The employer appealed OSHRC’s findings to the Court of Appeals, which examined whether the OSH Act’s recordkeeping requirement, in conjunction with the five-year document retention period, permits OSHA to extend the Act’s six-month statute of limitations. The court began its analysis with a plain reading of the text of the statute, which provides that “no citation may be issued . . . after the expiration of six months following the occurrence of any violation.” 29 U.S.C. § 658(c). The court found that the word “occurrence” refers to “a discrete antecedent event — something that ‘happened’ or ‘came to pass’ ‘in the past.’” Because all of the violations for which the employer had been cited — failures to make and review records, and every workplace injury which gave rise to those unmet recording obligations were “incidents” and “events” which “occurred” more than six months before the issuance of the citations, there was no “occurrence” within the requisite six months and the citations were invalid. To hold otherwise, the Court of Appeals explained, would permit the Secretary to eviscerate the SOL – allowing her to effectively choose any SOL she wants by simply altering the length of the document retention period.
The Court of Appeals also rejected the Secretary’s argument that record-keeping violations continue every day that an error or omission in documentation exists. Specifically, the court found that the lingering effect of one unlawful act — in this case, failure to appropriately document a workplace injury — is not itself an unlawful act. That is, the failure to right a wrong cannot be a continuing violation which tolls the statute of limitations, for if it were, “the exception would obliterate the rule.” Here, the requirement that a document be retained cannot impose a continuing affirmative duty to correct past failures to properly create the document in the first place.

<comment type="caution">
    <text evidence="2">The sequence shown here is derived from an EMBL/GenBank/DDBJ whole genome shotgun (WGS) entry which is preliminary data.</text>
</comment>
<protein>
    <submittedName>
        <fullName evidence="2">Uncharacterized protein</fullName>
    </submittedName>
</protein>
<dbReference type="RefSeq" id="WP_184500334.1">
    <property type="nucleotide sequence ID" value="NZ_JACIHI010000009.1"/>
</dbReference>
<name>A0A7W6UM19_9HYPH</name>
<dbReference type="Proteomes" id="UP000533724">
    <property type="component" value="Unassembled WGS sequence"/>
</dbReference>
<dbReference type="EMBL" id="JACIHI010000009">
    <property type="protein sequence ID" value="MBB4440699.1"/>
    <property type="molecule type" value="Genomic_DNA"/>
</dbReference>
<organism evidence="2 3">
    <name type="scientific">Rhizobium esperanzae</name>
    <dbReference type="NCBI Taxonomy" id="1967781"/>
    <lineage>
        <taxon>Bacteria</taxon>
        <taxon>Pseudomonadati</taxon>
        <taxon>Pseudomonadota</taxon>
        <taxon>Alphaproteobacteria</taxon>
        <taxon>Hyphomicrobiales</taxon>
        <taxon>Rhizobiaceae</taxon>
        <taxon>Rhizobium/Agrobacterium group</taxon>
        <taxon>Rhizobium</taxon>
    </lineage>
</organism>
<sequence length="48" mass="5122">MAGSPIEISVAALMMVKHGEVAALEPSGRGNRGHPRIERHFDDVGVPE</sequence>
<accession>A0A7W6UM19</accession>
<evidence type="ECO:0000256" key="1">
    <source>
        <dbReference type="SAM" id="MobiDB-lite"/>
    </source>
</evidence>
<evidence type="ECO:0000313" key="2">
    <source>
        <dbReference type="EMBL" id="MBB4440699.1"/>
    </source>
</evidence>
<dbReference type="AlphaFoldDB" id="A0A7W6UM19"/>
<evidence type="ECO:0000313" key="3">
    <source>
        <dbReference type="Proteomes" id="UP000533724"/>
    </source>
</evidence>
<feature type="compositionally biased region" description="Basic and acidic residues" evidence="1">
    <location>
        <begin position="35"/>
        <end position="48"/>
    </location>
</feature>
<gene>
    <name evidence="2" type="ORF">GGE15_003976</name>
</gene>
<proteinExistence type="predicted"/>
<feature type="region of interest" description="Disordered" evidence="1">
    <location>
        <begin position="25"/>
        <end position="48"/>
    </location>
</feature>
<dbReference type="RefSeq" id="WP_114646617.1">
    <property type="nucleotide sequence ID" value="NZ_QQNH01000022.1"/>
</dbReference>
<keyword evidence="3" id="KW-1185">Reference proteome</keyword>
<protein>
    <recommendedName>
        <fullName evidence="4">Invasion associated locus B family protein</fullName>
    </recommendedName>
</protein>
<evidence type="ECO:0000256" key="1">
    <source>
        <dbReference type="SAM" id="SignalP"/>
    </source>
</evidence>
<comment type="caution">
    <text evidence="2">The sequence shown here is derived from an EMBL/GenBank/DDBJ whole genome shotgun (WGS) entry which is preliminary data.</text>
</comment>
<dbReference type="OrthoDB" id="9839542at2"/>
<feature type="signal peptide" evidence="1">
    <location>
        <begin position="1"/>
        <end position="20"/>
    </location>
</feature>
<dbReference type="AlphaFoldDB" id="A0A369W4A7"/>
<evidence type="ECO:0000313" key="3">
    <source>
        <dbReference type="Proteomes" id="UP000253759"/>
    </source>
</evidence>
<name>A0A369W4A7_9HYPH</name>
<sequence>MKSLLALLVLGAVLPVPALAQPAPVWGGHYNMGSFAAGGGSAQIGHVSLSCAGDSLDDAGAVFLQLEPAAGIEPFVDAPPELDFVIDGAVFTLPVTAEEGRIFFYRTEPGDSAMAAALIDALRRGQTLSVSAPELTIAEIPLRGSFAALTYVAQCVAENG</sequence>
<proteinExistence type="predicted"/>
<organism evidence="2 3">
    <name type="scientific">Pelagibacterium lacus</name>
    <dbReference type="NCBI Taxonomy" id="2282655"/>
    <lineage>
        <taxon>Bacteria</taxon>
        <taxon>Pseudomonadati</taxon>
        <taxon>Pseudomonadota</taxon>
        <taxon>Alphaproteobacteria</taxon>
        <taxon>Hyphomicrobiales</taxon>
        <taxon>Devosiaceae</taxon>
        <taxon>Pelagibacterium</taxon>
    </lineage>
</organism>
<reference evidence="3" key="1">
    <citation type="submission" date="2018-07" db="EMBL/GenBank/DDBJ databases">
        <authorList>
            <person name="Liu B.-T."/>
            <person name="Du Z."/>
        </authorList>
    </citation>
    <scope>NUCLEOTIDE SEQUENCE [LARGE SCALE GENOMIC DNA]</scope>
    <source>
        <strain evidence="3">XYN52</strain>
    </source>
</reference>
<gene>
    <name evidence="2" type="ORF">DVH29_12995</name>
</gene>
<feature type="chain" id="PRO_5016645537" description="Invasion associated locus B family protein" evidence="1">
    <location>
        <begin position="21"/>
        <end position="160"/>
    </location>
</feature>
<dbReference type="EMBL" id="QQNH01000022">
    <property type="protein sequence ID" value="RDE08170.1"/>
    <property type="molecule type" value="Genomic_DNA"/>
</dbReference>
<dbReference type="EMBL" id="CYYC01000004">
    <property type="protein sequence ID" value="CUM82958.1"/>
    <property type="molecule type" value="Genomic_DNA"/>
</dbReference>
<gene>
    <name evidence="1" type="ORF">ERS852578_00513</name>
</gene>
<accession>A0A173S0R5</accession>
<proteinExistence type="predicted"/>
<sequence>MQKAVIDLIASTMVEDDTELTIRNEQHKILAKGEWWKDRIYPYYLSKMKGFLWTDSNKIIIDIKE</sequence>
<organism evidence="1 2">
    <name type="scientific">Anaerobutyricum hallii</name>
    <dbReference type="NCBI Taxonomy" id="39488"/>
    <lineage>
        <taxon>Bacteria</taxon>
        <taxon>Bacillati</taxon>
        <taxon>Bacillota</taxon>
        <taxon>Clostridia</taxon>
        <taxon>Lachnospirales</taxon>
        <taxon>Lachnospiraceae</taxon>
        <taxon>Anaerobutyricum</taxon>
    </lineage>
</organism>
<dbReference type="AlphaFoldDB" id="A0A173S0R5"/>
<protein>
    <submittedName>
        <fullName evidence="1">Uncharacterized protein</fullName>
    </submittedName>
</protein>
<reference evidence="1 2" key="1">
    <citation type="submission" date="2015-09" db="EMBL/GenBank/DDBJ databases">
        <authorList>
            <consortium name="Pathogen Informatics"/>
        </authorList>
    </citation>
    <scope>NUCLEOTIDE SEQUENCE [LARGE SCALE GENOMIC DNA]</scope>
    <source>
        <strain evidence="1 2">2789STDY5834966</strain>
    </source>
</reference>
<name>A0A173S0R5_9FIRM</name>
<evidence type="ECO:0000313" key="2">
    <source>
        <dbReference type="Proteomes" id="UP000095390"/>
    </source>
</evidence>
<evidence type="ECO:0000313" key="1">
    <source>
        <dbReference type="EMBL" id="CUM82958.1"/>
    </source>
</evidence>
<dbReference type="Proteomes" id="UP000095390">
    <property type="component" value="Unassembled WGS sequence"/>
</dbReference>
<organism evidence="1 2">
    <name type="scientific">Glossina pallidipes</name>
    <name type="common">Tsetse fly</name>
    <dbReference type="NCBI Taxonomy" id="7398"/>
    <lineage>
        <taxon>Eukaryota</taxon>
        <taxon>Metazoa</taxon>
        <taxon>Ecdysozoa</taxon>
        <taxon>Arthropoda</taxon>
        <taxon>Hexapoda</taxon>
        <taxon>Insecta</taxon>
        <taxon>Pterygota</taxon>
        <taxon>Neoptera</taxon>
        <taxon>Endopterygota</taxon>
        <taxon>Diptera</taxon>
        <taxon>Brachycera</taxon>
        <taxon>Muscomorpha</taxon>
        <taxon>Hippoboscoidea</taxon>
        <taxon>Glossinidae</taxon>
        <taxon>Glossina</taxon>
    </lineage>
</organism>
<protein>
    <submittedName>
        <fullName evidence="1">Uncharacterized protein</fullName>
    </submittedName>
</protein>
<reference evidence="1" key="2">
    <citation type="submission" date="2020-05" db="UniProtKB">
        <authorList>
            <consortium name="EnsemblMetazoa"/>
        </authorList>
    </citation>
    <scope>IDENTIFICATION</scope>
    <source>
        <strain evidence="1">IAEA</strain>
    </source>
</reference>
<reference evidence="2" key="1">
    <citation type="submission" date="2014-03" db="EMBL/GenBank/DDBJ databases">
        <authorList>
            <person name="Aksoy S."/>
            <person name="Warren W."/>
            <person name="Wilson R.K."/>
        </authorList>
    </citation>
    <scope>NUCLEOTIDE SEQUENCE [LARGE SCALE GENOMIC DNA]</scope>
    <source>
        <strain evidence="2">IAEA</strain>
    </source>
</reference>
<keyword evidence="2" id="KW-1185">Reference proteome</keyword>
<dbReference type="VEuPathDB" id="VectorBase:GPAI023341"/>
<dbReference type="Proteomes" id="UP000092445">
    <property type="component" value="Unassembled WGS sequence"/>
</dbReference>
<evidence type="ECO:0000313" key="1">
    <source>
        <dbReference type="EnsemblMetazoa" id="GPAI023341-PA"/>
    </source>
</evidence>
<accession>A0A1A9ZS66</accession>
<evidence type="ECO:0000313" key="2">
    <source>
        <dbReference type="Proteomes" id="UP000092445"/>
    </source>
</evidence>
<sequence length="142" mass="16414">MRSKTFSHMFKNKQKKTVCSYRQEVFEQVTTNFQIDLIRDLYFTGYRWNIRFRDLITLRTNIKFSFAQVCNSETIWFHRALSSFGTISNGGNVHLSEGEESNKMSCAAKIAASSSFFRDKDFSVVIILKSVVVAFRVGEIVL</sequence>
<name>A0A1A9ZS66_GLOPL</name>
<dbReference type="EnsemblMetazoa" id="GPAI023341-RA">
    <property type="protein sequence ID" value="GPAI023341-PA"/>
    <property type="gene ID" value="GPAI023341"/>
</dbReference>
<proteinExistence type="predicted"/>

But the Court of Appeals did recognize the possibility that certain OSH Act violations may constitute continuing violations. Where, for example, a company continues to expose its employees to unsafe machines or continues to send its employees into dangerous situations without proper training, OSHA may be able to toll the statute of limitations on a continuing violations theory because the dangers created by the violations persist in the workplace, providing management with a continuing opportunity to discover and address them.
The AKM decision represents a major departure from OSHRC’s historical interpretation of the OSH Act’s SOL and could impact the measure of timeliness of a range of OSHA citations. There are several document retention requirements in OSHA’s Process Safety Management (PSM) standard, for example, which OSHA has argued toll the OSH Act’s SOL, such as 29 C.F.R. § 1910.119(e)(5), which requires an employer to retain documentation showing that certain findings and conclusions of process hazard analyses (PHAs) have been resolved, and 29 C.F.R. § 1910.119(o)(4), which requires an employer to retain documentation showing that the findings from a compliance audit have been addressed. Until now, OSHA has asserted that violations of these PHA and audit provisions are continuing violations because the improper documentation continues. In fact, during the refining National Emphasis Program, OSHA issued citations alleging violations of these documentation requirements involving errors that occurred ten to twenty years ago. But applying the AKM analysis, the relevant “occurrence” which starts the clock on the SOL would have taken place when the inadequate PHA or audit documentation was created. OSHA would then have only six months from the date of that occurrence to issue a citation for faulty documentation. Application of this analysis to the PSM documentation requirements is currently pending before OSHRC.